We’ve officially been back in the states for more than three weeks now. In this in-between phase of my life, I’ve been spending a lot of time at home—my first home. The city where I was born and the house where I grew up. Good old Greensboro, North Carolina.

This is the longest stretch I’ve spent at home since I was 21 and fresh out of college. But when I walk into my childhood bedroom, it feels like almost nothing has changed. It isn’t a shrine, exactly, but it definitely hasn’t become a home gym or anything either—let’s just say that my mom has yet to be converted by Marie Kondo.

Basically, it’s like an archaeological site of personal history in there. Boxes full of old diaries detailing my 7th grade woes, old birthday cards, photos, trophies, yearbooks…the more you dig, the further back it goes. If I’m home for more than a few days, it’s inevitable that, at some point, I’ll get pulled in. I’ll open up a cabinet or peek under the bed in search of a book or a misplaced sock, and suddenly it’s two hours later and I’m sitting on the floor surrounded by elementary school assignments, simultaneously laughing and cringing at some horrible poem I wrote in the 2nd grade.

Nostalgia is the strangest feeling. Part longing, part relief of knowing the past will stay where it is—the comfort of perspective. Sometimes, like when I crack open that diary from 7th grade, I’m searching for that feeling—the indulgence and security of getting lost in unchangeable memories; the satisfaction of snapping back into the present and appreciating how much has changed.

Other times, nostalgia reaches out on its own and smacks me in the face.

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Friday favorites & feelings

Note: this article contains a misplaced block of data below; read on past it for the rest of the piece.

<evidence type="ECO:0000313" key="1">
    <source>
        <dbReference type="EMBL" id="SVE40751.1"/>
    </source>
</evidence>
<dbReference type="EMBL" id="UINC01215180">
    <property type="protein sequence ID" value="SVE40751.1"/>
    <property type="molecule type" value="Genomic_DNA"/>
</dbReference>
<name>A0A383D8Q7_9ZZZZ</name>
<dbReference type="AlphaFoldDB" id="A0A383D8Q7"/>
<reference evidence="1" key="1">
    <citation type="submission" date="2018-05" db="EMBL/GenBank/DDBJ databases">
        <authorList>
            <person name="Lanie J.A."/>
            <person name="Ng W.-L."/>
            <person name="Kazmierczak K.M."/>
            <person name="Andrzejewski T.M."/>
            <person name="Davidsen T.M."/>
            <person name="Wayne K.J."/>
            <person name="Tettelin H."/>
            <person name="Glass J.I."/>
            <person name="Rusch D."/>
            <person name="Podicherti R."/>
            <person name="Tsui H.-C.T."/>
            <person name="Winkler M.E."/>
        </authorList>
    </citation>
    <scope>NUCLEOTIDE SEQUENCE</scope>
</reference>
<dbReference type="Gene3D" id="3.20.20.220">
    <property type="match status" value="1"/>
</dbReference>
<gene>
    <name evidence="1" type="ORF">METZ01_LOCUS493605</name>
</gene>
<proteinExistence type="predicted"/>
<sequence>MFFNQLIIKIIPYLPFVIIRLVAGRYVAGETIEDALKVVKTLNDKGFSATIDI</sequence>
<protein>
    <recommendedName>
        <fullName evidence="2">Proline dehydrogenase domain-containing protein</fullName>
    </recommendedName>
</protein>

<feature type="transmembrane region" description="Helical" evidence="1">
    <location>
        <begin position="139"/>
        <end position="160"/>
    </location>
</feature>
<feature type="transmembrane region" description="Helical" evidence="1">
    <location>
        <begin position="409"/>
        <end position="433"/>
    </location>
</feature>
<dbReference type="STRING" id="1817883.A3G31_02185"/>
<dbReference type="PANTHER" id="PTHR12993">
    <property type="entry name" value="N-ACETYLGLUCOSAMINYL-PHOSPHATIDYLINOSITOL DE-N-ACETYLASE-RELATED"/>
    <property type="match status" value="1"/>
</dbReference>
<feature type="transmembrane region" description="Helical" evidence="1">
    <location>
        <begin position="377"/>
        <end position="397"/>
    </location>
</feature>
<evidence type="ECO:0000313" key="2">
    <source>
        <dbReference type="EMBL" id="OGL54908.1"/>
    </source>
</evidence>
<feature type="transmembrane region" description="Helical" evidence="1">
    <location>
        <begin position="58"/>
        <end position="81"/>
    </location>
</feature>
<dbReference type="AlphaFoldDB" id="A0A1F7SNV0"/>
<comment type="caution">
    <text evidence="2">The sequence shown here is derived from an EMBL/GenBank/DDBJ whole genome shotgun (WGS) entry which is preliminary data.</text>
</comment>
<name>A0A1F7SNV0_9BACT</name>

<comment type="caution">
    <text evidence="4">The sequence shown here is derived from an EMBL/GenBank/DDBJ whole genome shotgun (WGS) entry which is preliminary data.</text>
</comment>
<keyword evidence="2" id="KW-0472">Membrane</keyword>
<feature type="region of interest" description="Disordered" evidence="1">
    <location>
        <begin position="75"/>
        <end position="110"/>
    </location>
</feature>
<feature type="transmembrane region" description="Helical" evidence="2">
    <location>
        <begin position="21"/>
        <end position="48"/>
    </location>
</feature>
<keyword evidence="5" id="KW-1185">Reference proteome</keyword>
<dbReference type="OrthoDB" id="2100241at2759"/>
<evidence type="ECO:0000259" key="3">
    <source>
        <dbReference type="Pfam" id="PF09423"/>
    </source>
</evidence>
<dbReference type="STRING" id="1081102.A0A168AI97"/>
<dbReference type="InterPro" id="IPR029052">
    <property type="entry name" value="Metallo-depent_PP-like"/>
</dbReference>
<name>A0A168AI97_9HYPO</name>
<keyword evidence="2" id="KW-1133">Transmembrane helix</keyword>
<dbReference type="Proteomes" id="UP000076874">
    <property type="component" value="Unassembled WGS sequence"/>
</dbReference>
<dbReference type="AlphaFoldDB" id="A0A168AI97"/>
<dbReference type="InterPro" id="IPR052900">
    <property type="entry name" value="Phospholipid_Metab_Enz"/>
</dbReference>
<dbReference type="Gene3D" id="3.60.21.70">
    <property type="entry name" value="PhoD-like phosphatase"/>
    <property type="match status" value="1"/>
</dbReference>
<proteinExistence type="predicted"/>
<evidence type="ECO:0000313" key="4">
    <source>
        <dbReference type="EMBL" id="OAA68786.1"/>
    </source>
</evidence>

“What was your favorite part?”

I can’t begin to tell you how many times I’ve been asked this question throughout the past two weeks. No shade to anyone who asked me—I would be eagerly asking you the exact same thing if our roles were reversed.

But man, is that a hard question to answer. Each time, I find myself completely overwhelmed with what to say. The first few times, I’m pretty sure I went with “Uhhhhhhh…oh my gosh. I don’t even know. There were so many things! I should have been more prepared for this question!” Eventually, I learned to throw out a few go-to highlights (hiking on a glacier in Patagonia; playing on sand dunes in Colorado; conquering a 17,000 ft. peak in Peru).

But do you want the honest truth? I still have NO IDEA what my favorite part of the last five months was. And the thought of whittling those experiences down into cohesive stories and sound bites is still overwhelming.

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My brain right now, trying to decide where to go from here.

Continue reading “Friday favorites & feelings”

Setting a South American pace

“Which do you prefer: a tightly packed itinerary, or an open schedule with plenty of free time?”

It’s one of the most important questions to ask when you’re planning a trip—especially if you’re with a travel buddy—up there with “Museums and cultural sites, or off-the-beaten-path local spots?” and “Four-star hotel or youth hostel?”

Chris and I have been talking a lot about the pace of our traveling lately. While we’re pretty well matched as travel partners, it’s one area where we have to communicate and compromise a bit. I tend to be more of the go-go-go, check-off-the-list, get-all-the-best-pictures, FOMO-driven type, while Chris…Chris would prefer to skip that 6:30 a.m. walking tour. Neither is the right or wrong way to experience a new place—just different.

Our U.S.A. road trip was, on the whole, pretty fast-paced. We hardly spent more than a day or two in one place before we were off to the next destination. While we certainly worked in some down time—and I can’t say that I would necessarily change anything—it was definitely a whirlwind. Two months isn’t as long as it sounds for a country as big as ours!

So, from the start, we’ve tried to adopt a slightly more laid-back approach to this South American half of our adventure. There’s two main reasons:

Continue reading “Setting a South American pace”